There are many road crossings, and knowing which one to use in each situation can be challenging. Here are some tips for identifying the difference between two separate crossings and when to use them.

The first type of road crossing is the crosswalk. Crosswalks are typically found at intersections with traffic lights, but they can also be found in other places where pedestrians must cross the street. Always look both ways before crossing the street and obey the traffic signals when using a crosswalk.

Another type of road crossing is the pedestrian bridge. Pedestrian bridges are usually found over busy highways or roads where there is no safe place for pedestrians to cross at ground level. When using a pedestrian bridge, stay within the designated walking area and follow any posted rules or signs.

Mirror Signal Manoeuvre

Manoeuvring your car around a busy road junction can be daunting if you’re new to an intensive driving course. But don’t worry, we’re here to help. The ‘mirror signal manoeuvre routine’ is a simple procedure that will help you negotiate road crossings confidently.

Here’s how it works: firstly, check your mirrors to get an idea of the traffic behind you. When you’re ready to move off, indicate with your signal light. Then, look over your shoulder to check for any oncoming traffic. If the coast is clear, start manoeuvring your car across the junction. Remember to keep checking your mirrors and signalling as necessary.

The mirror signal manoeuvre will soon become second nature with a bit of practice. If you’re new to driving, avoid busy road crossings during rush hour. If there are cars parked on the other side of the junction, it could mean that drivers will be turning left or right across your path.

Zig Zag Lines

 White Zig Zag lines provide a visual cue that parking and overtaking are strictly forbidden in these areas. The same rule applies to yellow zigzag lines outside police, fire, and hospital buildings.


 You’ve learned about the different types of pedestrian crossings in the UK, and now you’re an expert! You can confidently navigate any crossing, whether a zebra crossing, a pelican crossing, or a puffin crossing.

But remember, always stay safe and be aware of your surroundings. Be sure to look both ways before crossing the street, and never assume that drivers will see you.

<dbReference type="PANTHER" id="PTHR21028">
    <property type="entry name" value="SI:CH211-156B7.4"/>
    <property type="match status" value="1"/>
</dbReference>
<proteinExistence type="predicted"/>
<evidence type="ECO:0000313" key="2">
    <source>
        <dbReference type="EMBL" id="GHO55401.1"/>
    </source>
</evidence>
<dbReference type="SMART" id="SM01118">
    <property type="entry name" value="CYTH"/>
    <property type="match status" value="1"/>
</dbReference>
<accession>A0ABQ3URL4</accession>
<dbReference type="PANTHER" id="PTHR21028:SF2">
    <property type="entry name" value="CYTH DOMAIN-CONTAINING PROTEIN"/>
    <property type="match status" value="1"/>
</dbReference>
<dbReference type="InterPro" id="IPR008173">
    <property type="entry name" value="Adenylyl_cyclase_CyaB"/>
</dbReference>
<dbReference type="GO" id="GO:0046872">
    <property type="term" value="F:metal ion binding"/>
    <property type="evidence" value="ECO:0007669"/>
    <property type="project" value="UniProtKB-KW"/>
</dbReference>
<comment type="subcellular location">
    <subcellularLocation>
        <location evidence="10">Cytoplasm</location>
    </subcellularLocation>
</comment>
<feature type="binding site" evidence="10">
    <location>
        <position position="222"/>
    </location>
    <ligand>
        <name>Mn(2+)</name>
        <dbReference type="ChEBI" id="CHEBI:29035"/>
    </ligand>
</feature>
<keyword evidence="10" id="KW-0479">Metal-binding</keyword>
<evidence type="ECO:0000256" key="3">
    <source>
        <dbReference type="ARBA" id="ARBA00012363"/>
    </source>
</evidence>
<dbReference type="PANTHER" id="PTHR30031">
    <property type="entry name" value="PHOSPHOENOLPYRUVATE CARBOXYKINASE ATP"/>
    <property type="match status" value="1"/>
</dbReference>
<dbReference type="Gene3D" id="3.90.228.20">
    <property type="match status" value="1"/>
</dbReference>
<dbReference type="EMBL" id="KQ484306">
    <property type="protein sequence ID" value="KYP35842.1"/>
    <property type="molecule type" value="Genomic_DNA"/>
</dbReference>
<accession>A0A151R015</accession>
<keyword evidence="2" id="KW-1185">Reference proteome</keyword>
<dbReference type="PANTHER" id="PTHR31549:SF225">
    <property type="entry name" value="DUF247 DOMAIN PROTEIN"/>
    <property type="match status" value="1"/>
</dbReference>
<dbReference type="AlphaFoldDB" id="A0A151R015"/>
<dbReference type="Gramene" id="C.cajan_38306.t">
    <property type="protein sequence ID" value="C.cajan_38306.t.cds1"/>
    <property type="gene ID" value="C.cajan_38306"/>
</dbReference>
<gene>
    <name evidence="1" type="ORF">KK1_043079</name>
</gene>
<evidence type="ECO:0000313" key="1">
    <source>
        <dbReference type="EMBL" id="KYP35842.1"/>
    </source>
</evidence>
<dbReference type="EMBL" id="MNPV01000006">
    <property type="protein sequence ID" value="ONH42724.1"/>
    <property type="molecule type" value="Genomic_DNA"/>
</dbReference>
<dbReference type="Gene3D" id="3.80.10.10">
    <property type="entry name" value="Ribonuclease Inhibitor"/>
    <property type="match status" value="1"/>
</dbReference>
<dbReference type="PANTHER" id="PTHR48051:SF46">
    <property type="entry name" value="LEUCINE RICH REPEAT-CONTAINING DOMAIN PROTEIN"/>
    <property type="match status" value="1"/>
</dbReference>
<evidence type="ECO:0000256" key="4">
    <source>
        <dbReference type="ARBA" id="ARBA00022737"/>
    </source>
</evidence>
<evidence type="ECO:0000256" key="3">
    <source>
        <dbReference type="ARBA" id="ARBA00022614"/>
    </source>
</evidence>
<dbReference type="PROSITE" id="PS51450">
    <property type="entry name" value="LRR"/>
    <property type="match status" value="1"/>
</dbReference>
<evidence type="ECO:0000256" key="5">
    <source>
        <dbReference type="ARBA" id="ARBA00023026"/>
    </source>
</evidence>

With these tips in mind, female driving instructors and everyone else can confidently explore all the UK offers on foot. So get out there and enjoy all that this beautiful country has to offer!

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Davies Thomas
Davies Thomas
Hi, I am Mini Thomas. I would just like to say that Rashid has been an absolute star. He was punctual for every session. He was an excellent instructor, calmly explaining everything in a way that I understood. Under him, I managed to come further than I ever thought possible and I would just like to say that he is brilliant and I thoroughly recommend him for any future learners.
I passed my driving test first time with my instructor Saeed!! Best instructor ever!!
Mazni Mustafa
Mazni Mustafa
I passed my driving test today at redditch test centre. My instructor is Habib
Christos Nikoulis
Christos Nikoulis
I passed my driving test on my 1st attempt yesterday. Excellent preparation and mentorship from driving instructor Raja.
hootan parsapour
hootan parsapour
I passed first time on a new test route that I started preparing at short notice due to a last minute cancellation. This would not have been possible without Amir who went the extra mile to make sure I was ready and confident to pass. I have had my fair share of driving instructors before and during the pandemic where luck was not on my side. I ended up taking a break from driving for over a year. Getting back into driving at a time where driving instructors were in high demand, Amir took me on board and made sure I would be test-ready through continuous practice, manoevrues and mock tests to boost my confidence and learn key routes. He has been the most patient instructor I've come across while being a great communicator and supportive to make sure I achieve my goal without wasting my time, especially by getting me to keep being on the lookout for test availabilities. I'm very thankful to Amir, nothing but good things to say
shingai Chirinda
shingai Chirinda
Passed first time at King standing with the help of Habib. 10/10 instructor
Hina Khan Swati
Hina Khan Swati
Passed my test on my first attempt thanks to my instructor Ansar Jabeen. She was so punctual and utilised every single minute of my lesson to make sure i knew my routes. I really appreciate her patience and her help.
Harpreet Grewal
Harpreet Grewal
Passed my driving test on 1st attempt. Thanks to my driving instructor Salma.Very calm and knowledgeable. Thats all you need to pass your test as a new driver.
Maria Mahmood
Maria Mahmood
I passed this morning with Salma and it went really well and smoothly. I must confess that surely she is a skilled professional trader and the best among all. Before the test my instructor was very good she helped calm me before it was time to head into the test centre and we went over what would happen in the test to help relieve my nerves. She is the best instructor out their so friendly very professional and instructions are easy to understand and take in. Salma was able to easily adapt her teaching to suit me best. She is very sweet and you can tell she only wants the best out of you … she isn’t a instructor just there for the money she will tell you your mistakes and won’t move on until you have perfected it leaving you with no weaknesses.very very highly recommend her as your instructor.
Brandon c Newman Newman
Brandon c Newman Newman
Sooo happy today. I've just passed my test today at Redditch driving test centre. I was with Habib. Really nice guy and helped me to understand the roads, especially the high speed 70mp h speeds.Thanks mate😀